Before we get to the vision, it is important to name the obstacles to such a vision, obstacles that can be deeply hidden. These obstacles are tied to what Bowers calls our “root metaphors,” language metaphors that limit what we see and speak. We argue that at the foundation of these root metaphors is the notion of hierarchy.
Hierarchy is a particular way of imagining human organizations, and as such, represents a particular means of organizing power. Hierarchy embeds power within a structure that coalesces it from “the top,” allowing access to few as a means of creating “efficiency,” and the more centralized, the more “efficient.” It works to privilege power over others, rather than power used with others. We have no issue with power. The issue is, who has power? Where does that power come from? And, importantly, what value does that power function to express?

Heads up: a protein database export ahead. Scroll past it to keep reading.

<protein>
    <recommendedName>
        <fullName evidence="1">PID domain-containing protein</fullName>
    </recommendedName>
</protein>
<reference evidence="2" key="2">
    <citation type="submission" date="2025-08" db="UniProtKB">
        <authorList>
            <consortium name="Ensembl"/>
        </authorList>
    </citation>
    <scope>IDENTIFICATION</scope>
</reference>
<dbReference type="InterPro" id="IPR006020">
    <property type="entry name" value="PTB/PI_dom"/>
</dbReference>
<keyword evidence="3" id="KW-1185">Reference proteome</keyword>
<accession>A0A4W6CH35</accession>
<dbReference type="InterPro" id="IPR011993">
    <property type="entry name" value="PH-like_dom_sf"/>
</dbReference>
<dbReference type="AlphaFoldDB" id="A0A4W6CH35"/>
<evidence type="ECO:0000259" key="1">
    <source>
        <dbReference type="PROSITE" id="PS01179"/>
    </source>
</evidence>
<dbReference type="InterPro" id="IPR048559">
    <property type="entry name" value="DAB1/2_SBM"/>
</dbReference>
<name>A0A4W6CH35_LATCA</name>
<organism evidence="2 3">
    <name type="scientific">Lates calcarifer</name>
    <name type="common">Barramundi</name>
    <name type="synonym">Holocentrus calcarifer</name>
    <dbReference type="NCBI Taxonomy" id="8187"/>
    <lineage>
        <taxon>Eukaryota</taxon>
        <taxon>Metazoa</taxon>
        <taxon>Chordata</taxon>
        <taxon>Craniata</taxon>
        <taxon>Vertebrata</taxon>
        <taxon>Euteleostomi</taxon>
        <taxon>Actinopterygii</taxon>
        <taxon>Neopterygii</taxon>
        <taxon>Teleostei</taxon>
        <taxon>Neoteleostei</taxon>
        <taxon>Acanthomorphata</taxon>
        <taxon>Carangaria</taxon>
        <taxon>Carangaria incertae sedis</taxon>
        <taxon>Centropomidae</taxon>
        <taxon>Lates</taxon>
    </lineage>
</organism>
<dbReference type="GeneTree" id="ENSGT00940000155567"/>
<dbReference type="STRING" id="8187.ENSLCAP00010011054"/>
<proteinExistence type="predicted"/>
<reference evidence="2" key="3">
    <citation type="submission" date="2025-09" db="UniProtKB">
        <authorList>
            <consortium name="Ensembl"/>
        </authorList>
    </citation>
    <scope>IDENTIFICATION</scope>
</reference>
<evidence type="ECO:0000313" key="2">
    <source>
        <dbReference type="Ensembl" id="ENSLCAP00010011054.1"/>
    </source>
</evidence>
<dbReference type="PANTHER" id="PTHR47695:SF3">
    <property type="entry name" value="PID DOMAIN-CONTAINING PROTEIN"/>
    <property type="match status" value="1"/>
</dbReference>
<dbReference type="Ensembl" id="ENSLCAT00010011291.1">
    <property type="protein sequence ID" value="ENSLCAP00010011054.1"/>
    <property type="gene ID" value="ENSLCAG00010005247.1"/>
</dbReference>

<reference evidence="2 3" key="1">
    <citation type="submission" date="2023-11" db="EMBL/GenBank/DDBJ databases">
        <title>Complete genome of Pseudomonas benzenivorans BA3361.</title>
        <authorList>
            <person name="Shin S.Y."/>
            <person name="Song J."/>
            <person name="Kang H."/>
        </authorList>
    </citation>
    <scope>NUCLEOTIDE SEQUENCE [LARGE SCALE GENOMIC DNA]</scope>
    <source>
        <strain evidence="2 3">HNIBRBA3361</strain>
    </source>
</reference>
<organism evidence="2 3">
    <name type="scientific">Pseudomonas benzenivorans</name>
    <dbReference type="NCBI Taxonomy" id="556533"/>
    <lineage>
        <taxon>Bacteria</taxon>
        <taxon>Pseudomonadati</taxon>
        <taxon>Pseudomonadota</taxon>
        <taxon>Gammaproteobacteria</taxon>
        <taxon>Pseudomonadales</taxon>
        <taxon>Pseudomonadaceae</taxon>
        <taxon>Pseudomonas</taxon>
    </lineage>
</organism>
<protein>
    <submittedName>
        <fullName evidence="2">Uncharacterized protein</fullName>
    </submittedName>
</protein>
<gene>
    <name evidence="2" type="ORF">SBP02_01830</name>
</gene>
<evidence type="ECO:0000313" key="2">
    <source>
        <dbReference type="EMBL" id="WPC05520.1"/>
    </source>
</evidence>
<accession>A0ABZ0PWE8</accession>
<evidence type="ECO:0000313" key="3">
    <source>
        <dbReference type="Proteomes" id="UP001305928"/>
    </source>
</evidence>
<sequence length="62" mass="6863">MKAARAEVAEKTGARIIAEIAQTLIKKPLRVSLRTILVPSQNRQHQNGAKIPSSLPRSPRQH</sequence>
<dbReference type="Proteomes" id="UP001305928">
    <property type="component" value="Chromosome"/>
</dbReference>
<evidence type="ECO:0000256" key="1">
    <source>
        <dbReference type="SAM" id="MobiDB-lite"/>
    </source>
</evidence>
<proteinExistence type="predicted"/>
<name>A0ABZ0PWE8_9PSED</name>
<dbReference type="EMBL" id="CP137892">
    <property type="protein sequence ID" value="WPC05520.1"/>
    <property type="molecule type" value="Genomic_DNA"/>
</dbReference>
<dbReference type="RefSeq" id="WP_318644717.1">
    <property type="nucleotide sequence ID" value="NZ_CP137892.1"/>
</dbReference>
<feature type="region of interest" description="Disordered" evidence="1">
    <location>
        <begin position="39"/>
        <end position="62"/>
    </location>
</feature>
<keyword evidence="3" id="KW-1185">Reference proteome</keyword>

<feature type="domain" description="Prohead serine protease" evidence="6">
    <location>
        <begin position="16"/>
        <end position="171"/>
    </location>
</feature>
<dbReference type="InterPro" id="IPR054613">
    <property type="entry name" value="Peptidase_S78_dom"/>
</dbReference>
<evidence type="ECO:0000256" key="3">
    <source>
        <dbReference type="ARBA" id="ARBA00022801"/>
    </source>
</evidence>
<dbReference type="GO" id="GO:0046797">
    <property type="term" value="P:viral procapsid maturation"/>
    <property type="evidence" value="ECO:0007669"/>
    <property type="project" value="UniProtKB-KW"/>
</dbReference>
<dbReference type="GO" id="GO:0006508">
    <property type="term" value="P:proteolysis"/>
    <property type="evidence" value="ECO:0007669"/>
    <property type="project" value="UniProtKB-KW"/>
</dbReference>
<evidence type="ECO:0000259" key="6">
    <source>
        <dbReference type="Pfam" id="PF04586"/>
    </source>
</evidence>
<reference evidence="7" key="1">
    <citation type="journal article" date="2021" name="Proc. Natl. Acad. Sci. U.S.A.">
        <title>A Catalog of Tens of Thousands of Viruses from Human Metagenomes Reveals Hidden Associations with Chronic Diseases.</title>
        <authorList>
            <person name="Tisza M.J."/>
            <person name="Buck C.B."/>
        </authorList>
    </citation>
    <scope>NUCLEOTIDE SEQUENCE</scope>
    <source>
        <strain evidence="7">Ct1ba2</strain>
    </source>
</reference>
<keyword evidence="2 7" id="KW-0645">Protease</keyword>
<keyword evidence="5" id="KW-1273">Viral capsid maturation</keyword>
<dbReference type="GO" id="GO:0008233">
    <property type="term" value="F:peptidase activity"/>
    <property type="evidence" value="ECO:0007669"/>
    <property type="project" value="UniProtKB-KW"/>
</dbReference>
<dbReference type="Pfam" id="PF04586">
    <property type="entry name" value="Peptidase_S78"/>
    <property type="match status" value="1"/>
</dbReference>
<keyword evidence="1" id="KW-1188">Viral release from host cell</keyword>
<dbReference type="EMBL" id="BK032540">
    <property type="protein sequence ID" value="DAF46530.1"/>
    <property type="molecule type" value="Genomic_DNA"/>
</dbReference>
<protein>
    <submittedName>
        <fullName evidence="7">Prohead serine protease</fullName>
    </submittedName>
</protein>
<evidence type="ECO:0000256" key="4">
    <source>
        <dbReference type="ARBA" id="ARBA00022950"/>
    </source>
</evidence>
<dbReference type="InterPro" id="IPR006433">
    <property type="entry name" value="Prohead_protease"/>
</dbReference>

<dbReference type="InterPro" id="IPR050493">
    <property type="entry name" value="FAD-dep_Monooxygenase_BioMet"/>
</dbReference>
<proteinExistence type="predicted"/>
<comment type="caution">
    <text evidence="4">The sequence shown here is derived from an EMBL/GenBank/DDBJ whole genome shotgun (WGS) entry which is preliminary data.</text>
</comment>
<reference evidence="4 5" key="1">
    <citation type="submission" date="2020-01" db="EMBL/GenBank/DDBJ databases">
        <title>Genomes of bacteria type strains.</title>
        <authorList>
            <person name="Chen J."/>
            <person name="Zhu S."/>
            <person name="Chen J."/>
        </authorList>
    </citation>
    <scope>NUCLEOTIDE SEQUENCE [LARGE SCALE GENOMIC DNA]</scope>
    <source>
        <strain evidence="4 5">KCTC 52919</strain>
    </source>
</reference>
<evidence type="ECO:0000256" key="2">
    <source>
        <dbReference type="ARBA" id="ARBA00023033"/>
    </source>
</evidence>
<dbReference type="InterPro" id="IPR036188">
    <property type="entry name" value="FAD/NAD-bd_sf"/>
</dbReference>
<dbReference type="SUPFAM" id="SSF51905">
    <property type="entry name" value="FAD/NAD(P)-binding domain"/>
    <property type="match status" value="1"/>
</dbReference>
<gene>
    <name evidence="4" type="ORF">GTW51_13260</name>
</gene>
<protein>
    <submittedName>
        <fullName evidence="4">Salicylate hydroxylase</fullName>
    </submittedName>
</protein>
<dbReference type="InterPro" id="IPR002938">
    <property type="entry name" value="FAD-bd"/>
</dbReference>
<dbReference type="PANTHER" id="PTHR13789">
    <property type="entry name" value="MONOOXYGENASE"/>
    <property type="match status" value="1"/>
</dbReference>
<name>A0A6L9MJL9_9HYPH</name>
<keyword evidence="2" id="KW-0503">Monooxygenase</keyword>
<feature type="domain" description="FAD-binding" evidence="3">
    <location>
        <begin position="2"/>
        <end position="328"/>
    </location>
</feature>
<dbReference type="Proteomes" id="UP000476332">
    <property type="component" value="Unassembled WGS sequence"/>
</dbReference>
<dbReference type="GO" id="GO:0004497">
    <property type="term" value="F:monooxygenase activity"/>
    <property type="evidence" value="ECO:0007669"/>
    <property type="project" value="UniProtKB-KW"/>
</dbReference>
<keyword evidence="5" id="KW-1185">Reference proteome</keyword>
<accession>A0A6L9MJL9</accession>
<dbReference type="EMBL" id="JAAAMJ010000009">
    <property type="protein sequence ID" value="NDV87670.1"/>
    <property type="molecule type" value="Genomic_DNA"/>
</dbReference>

All systems create a code, a text for communication. The ability to critically read the text of organizations is a crucial skill for all of us.
In their important book, The Abundant Community ,John McKnight and Peter Block help us read the text of hierarchical systems. As they put it, “A system life is a way of living that is not our own but one that is named by another.” They point out that what they call “systems” do the following:
- Systems are designed to create scale. Scale in turn requires consistency, control and predictability.
- Management provides the organizing structure required to produce consistency, control and predictability….management is a way of thinking about life, family, neighborhood, schools- that these can and need to be “managed.”